Touch screens

The two most commonly used systems are resistive and capacitive touch screens.

These are the most basic and common touch screens, the ones used at ATMs and supermarkets, that require an electronic signature with that small grey pen. These screens literally “resist” your touch; if you press hard enough you can feel the screen bend slightly. This is what makes resistive screens work – two electrically conductive layers bending to touch one another, as in this picture:
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Resistive

One of those thin yellow layers is resistive and the other is conductive, separated by a gap of tiny dots called spacers to keep the two layers apart until you touch it. (A thin, scratch-resistant blue layer on top completes the package.) An electrical current runs through those yellow layers at all times, but when your finger hits the screen the two are pressed together and the electrical current changes at the point of contact.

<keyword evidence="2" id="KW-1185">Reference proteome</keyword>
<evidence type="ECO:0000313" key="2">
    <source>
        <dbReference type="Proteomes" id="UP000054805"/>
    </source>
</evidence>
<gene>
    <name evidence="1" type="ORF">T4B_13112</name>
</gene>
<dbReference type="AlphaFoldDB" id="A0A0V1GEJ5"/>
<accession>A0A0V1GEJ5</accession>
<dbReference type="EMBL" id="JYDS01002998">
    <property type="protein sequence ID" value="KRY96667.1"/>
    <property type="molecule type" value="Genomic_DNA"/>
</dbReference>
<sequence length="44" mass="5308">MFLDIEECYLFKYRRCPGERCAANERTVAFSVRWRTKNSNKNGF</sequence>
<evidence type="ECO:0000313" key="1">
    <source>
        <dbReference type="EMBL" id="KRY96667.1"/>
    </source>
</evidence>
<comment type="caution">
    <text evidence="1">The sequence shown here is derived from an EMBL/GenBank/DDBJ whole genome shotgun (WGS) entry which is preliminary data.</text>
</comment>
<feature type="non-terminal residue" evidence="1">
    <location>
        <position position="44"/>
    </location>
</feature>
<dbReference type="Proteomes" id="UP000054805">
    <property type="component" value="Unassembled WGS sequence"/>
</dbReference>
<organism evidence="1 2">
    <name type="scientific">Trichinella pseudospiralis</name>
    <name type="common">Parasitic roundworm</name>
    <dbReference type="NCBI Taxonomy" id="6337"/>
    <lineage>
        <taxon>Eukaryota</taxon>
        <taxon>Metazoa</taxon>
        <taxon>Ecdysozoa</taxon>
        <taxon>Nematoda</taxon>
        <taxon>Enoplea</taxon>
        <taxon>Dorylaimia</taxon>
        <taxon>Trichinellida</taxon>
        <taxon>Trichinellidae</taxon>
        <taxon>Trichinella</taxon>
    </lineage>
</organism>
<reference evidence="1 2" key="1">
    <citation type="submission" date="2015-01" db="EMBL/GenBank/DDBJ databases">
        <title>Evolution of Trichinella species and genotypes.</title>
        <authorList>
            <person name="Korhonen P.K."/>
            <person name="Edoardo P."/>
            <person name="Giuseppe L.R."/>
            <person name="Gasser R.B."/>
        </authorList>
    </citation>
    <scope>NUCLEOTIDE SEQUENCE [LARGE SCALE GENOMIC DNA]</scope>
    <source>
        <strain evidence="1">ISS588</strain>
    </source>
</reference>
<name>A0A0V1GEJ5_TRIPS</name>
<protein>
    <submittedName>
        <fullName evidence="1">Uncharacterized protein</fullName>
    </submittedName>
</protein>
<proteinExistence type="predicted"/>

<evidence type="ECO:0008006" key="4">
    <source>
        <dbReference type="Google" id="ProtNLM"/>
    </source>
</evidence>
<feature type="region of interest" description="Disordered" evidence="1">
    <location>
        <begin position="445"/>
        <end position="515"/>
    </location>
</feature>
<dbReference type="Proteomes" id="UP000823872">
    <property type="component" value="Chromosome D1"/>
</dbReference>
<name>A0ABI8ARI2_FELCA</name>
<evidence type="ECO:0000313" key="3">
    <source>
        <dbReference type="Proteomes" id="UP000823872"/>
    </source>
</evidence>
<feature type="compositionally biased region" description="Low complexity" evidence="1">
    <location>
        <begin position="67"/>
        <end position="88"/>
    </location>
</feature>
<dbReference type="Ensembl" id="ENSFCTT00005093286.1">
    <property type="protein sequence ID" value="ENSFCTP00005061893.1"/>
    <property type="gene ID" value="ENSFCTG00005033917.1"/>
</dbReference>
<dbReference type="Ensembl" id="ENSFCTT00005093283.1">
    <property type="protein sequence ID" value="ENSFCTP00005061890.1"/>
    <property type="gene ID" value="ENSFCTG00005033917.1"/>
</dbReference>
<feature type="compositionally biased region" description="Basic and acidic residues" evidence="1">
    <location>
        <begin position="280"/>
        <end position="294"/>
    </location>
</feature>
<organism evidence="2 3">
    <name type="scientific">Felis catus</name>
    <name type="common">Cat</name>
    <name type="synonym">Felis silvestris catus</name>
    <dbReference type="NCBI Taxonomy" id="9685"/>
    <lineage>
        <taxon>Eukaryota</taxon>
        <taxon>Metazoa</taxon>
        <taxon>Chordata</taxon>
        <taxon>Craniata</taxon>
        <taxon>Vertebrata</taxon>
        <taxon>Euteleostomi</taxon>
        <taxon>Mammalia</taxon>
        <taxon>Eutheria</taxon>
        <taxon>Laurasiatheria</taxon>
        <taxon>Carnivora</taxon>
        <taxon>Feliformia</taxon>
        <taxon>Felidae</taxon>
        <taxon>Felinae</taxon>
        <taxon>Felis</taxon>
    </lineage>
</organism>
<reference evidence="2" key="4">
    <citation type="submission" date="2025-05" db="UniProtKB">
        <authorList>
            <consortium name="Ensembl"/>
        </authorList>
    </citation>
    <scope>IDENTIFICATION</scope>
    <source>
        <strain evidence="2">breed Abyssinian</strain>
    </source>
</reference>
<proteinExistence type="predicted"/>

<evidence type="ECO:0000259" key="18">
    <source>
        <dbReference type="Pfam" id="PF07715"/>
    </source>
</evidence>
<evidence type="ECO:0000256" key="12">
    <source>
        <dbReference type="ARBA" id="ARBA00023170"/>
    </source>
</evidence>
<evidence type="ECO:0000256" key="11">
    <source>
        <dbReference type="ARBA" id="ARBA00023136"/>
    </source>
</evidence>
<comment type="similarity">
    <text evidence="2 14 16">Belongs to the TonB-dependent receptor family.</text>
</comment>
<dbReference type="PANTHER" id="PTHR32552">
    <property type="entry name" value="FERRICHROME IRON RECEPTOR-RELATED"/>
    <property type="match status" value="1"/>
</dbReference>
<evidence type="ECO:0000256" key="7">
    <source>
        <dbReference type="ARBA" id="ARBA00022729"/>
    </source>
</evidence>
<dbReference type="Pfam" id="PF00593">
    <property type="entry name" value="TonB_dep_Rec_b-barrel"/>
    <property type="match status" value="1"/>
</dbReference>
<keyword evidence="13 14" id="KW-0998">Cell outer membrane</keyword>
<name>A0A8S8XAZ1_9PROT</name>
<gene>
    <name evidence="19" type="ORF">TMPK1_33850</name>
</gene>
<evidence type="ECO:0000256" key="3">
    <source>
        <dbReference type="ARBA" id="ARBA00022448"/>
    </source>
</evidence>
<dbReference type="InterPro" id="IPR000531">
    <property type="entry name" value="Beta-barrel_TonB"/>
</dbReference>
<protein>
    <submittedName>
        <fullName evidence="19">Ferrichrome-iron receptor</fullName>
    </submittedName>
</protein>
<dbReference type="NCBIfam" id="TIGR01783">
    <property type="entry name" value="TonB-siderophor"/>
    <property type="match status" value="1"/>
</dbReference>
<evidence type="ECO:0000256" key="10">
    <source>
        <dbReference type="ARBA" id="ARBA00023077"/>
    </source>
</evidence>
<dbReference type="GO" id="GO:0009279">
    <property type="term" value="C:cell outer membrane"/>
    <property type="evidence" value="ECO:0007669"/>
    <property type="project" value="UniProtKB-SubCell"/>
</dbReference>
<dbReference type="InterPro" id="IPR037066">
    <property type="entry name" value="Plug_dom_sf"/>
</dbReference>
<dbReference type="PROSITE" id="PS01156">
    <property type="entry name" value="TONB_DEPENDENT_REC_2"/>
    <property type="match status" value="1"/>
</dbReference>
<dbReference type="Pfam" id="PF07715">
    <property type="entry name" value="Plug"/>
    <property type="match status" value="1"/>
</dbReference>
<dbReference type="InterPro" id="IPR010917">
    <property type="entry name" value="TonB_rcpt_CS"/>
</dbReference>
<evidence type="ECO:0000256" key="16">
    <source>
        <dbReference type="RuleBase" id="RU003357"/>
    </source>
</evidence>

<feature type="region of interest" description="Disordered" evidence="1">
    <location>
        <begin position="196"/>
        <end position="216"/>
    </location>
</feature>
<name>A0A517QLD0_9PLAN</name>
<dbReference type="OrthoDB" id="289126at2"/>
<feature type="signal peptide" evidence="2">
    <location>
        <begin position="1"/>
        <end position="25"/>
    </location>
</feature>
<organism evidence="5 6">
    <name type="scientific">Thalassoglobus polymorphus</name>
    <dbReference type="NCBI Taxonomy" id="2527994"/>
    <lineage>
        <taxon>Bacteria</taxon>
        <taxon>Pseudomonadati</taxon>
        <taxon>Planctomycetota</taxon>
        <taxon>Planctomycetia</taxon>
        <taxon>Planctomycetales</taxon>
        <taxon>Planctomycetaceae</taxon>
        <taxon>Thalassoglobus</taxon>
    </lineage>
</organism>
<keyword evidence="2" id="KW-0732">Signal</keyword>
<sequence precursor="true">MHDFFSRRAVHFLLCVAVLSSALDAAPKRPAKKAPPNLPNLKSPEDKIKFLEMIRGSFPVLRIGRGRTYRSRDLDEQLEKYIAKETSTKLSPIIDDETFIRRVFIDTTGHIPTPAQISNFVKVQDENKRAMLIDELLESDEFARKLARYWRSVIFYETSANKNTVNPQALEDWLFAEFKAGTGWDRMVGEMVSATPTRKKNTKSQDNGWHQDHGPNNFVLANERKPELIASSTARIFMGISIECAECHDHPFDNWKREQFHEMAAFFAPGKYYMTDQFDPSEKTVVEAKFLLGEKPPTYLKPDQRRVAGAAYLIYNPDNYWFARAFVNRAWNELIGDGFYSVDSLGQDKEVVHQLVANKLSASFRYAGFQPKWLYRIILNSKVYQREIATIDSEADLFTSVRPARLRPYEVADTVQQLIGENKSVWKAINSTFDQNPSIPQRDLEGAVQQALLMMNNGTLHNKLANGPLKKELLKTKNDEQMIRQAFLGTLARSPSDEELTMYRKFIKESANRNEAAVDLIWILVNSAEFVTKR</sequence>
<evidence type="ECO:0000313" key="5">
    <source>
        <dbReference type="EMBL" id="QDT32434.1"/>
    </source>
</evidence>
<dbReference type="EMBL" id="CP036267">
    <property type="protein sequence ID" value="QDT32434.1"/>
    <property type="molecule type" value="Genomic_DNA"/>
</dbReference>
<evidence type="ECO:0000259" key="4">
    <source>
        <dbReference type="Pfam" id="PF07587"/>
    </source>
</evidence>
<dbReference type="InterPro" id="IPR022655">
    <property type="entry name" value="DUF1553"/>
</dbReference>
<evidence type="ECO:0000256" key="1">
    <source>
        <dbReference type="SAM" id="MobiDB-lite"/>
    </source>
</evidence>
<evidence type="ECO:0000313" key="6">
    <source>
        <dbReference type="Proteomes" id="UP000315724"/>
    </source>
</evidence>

capacitive

Unlike resistive touch screens, capacitive screens do not use the pressure of your finger to create a change in the flow of electricity. Instead, they work with anything that holds an electrical charge – including human skin. Capacitive touch screens are constructed from materials like copper that stores electrical charges in an electrostatic grid of tiny wires, each smaller than a human hair.